Portland, Oregon (Zone 7b)
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Sallymander
Nov 2, 2019 10:55 AM CST
lauribob said:I don't know anything about this seller. I wonder though, if you wouldn't be better off to just make an afternoon trip down to the Salem area and see what the local orchards grow - there are probably a lot of nurseries down there with apple trees. I've had much better luck with fruit trees if I buy them locally; you get larger saplings that are suited to your local climate and growing conditions. I live in apple country up here in Washington, but I did live down in the Willamette Valley for a couple years a long time ago. I've had great experiences buying from the growers at farmer's markets - they have great advice for tree care. Best of luck with your apples!


Ahhhh! I just hate it when people give me good advice I want to ignore! It makes me feel so guilty. One of my best friends and I argue over this all the time. She sticks with local, I stick with the unique. We both have our reasons. Dang it! Dang it! Dang it! Do NOT tell her you agree with her! She's tough enough to live with when she thinks she in the wrong. I couldn't bare it if she thought she was right! Rolling on the floor laughing
Name: Blythe
North Saanich (Zone 8b)
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Gingercats
Nov 17, 2019 2:25 PM CST
Hi Sallymander. I have Ashmead's Kernel and I will be replacing it with something else. We don't care for the flavor or the texture. We do like Karmijn de Sonnaville a lot, with Grimes Golden nearby as a pollinator. I would plant a Jazz if I ever find one but I think it might be under patent protection.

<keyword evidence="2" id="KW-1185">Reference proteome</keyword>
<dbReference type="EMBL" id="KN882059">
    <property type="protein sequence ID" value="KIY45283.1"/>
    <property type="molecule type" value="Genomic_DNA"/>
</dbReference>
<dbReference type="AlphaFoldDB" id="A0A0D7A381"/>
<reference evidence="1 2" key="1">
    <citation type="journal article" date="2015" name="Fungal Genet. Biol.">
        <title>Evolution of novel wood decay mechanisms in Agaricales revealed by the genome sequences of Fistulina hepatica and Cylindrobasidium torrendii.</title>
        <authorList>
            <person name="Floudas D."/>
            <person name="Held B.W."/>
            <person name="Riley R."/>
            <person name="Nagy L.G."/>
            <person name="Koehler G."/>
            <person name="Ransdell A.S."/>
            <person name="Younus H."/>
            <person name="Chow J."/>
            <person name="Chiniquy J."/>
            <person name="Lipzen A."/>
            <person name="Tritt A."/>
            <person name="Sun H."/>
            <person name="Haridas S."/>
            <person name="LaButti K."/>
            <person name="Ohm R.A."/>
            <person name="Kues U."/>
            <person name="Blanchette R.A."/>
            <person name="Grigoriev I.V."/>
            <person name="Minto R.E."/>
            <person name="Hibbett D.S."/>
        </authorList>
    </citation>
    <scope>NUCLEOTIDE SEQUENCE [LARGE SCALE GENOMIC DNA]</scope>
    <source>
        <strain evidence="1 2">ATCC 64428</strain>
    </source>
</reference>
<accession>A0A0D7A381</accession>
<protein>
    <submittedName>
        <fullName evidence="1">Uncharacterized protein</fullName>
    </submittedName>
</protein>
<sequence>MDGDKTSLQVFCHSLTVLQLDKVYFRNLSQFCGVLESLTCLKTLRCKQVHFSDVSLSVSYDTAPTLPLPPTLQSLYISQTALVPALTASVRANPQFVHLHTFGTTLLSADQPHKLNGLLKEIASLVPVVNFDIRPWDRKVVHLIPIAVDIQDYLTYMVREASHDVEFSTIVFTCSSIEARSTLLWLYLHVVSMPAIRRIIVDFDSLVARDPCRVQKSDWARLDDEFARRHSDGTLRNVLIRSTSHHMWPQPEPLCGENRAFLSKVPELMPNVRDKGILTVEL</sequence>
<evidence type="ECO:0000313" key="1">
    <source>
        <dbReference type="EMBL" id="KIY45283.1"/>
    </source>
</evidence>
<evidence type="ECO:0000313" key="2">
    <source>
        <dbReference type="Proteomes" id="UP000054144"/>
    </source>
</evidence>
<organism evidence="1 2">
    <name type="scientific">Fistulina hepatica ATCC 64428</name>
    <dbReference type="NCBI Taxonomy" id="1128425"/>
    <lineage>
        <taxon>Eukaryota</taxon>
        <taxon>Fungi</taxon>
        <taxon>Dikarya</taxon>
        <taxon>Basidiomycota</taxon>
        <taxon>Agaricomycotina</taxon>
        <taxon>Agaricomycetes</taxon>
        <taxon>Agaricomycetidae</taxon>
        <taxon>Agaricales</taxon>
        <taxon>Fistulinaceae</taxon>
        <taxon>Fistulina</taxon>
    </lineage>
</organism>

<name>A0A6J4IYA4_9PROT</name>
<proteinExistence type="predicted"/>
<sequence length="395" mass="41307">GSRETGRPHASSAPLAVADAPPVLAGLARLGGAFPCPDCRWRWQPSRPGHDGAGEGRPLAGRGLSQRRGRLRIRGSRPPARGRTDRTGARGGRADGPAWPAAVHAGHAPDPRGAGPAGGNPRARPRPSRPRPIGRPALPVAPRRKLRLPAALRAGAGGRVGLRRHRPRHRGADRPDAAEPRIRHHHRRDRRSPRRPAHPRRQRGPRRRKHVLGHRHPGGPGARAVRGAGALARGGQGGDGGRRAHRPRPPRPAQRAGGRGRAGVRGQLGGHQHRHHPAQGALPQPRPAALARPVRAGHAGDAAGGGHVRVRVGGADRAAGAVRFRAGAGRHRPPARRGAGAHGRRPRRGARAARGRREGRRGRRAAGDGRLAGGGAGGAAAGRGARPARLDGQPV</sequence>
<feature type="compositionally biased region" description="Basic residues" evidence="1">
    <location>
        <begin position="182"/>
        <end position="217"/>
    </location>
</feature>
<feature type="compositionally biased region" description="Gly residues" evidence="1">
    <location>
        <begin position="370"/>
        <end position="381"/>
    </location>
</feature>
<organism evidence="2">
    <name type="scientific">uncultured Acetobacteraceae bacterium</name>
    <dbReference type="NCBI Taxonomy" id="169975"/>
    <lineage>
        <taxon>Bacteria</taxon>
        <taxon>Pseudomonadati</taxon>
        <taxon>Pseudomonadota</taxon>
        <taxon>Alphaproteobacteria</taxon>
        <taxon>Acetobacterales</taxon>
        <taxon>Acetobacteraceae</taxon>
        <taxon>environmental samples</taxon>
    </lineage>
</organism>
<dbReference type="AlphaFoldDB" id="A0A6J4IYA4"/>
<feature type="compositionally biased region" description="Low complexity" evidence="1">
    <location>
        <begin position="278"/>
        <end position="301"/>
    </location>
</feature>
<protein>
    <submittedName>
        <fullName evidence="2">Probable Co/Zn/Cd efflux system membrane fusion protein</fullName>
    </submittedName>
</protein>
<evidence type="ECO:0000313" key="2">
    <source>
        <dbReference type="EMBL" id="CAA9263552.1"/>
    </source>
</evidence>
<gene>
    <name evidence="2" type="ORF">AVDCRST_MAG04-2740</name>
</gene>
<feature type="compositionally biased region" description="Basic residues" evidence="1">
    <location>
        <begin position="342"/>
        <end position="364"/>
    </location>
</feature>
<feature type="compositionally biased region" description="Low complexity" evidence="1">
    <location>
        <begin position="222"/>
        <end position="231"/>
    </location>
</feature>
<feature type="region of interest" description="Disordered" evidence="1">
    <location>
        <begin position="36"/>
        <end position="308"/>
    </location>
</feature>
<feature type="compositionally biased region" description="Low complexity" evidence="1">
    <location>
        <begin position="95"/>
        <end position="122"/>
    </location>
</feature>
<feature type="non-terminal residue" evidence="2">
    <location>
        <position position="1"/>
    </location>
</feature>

Victoria, BC (Zone 9a)
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GardenGems
Nov 22, 2019 11:54 PM CST
I'm not aware of this buyer or these apples, but I would be wary of Spitzenburg, because it list no disease resistance.
I agree with Lauribob. We live the very wet PNW, this grower is in a warmer drier climate. What do they know about disease resistance for up here. There are some very good growers of fruit trees in both Washington and Oregon, so much so that the garden centre I use to work imported them into Victoria and Vancouver, BC. If you want antique heirloom there are those growers in your region as well.

mauryhill
Dec 28, 2019 4:15 PM CST
I have a few apple varieties I could recommend after having grown them for 10 years or more in this region. They are not the run-of-the-mill, so may meet your wish to plant the unique or less usual.